Sociologist Kurt Schock writes in his book Unarmed Insurrections: People Power Movements in Nondemocracies, that nonviolent action “involves an active process of bringing political, economic, social, emotional, or moral pressure to bear in the wielding of power in contentious interactions between collective actors. Nonviolent action is noninstitutional, that is, it operates outside the bounds of institutionalized political channels, and is indeterminate, that is, the procedures for determining the outcome of the conflict are not specified in advance. . . . Rather than being viewed as half of a rigid violent-nonviolent dichotomy, nonviolent action may be better understood as a set of methods with special features that are different from those of both violent and institutional politics.” (2005) Minneapolis: University of Minnesota Press, p. 6. The intention of this database is to assist researchers and activists to better understand the special features of nonviolent struggle that make it different from both violent and institutional politics.

There is more to the definition, and plenty more to look through at the Swarthmore College enterprise.  Really wonderful  — including a map, flagged with nonviolent actions around the world.  A-Maze-Ing!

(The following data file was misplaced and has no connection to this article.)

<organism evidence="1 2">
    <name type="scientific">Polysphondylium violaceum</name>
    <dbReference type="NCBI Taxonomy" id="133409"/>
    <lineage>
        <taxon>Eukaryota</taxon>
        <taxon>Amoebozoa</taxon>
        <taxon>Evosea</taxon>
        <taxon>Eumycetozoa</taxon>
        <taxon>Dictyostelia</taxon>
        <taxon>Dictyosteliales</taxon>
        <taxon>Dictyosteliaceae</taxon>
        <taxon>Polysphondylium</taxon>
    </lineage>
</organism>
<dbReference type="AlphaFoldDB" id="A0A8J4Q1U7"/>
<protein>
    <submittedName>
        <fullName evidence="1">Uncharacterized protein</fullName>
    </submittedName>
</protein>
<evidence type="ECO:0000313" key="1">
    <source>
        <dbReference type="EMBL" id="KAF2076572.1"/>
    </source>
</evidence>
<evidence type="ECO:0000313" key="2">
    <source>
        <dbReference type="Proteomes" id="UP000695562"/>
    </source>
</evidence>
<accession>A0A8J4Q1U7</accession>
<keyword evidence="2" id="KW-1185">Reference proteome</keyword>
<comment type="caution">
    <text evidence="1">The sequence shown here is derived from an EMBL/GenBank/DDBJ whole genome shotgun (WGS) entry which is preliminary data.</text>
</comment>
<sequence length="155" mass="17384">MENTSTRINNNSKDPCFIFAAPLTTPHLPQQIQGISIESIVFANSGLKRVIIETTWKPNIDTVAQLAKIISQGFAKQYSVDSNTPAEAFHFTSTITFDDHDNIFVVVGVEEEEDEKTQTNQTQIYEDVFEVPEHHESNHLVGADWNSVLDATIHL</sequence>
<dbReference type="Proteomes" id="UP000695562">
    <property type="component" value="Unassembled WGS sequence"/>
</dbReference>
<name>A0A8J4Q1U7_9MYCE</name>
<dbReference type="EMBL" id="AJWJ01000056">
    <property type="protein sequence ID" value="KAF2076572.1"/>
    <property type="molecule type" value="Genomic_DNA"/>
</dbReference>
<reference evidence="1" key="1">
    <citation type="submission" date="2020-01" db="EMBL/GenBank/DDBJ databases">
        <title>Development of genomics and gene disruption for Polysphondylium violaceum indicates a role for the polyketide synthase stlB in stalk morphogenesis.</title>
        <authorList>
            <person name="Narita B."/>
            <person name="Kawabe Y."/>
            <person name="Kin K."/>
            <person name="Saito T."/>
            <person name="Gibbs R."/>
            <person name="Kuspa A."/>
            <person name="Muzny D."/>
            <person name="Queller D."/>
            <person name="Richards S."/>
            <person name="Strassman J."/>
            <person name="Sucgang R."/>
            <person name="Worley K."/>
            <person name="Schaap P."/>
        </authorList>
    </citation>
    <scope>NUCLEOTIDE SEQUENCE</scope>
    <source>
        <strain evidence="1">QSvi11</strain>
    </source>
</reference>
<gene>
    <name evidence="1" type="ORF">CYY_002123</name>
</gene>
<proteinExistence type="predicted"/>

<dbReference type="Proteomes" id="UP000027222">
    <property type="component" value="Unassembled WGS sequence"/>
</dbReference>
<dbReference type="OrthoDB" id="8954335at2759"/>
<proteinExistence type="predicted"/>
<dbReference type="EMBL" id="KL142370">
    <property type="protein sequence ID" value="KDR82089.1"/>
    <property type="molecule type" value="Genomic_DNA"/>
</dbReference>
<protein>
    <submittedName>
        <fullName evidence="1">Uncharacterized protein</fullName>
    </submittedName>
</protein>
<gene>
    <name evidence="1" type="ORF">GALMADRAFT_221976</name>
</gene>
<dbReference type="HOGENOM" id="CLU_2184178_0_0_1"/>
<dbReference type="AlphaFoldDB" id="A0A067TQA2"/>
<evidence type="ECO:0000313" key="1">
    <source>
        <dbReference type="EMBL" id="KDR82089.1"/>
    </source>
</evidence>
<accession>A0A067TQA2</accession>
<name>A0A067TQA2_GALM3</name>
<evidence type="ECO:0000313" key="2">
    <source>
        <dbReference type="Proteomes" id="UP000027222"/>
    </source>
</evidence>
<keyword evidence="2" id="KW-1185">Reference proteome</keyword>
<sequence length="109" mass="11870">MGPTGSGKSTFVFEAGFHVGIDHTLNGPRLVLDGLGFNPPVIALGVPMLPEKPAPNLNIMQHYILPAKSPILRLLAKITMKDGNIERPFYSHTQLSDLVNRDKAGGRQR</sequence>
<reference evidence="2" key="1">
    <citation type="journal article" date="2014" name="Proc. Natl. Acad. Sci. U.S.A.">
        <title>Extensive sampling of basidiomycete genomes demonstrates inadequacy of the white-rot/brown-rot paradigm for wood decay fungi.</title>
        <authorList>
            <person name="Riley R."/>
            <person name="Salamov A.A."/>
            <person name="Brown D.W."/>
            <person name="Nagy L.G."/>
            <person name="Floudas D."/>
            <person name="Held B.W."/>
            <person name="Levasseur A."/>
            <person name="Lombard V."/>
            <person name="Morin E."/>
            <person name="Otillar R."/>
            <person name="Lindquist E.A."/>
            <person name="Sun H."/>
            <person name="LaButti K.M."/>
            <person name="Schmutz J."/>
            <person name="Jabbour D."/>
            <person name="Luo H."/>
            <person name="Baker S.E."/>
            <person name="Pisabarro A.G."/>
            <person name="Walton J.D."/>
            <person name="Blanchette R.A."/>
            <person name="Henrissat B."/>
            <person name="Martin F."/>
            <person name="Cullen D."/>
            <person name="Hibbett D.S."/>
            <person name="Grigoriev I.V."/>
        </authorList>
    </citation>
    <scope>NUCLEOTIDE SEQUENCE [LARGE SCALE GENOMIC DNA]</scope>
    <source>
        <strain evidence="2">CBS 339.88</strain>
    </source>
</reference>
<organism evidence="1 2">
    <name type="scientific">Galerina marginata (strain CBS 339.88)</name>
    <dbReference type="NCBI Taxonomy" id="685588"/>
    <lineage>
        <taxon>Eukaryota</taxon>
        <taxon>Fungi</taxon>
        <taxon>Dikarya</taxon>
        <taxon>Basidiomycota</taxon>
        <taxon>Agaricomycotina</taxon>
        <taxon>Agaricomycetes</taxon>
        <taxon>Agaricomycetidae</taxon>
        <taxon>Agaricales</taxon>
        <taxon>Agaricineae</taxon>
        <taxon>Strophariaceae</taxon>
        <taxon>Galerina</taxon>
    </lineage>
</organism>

Aung San Suu Kyi Nobel Acceptance Speech

Complete Nobel Peace Prize address by Aung San Suu Kyi, for her 1991 award.  Includes lovely Burmese harp rendition, by Metta Shwe Saung of “Loving Kindness and the Golden Harp,” by Aung Lin.  [She starts at about 10:00, but don’t miss the harp….]

 The Text

Edited version and article at the telegraph.co.uk

Nobel Prize. org  with Aung San Suu Kyi featured

Fasting in Israeli Prisons

At long last Palestinian resistance to Israel has shown something beyond guns and bus bombings.  The venerable traditions of Gandhi, King and Chavez.  I am willing to suffer — that you may understand.


The newest heroes of the Palestinian cause are not burly young men hurling stones or wielding automatic weapons. They are gaunt adults, wrists in chains, starving themselves inside Israeli prisons.

Each day since April 17, scores of Palestinian prisoners have joined a hunger strike that officials say now counts more than 1,500 participants. And on Thursday, the Palestinian Authority’s minister of detainees said that if Israel did not yield to their demands for improved prison conditions, the remaining 3,200 would soon join in.

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How Empires Fall (Including the American One)

A TomDispatch Interview With Jonathan Schell
By Andy Kroll


Very good stuff here, not only Schell’s book The Unconquerable World, but this interview with him at TomDispatch.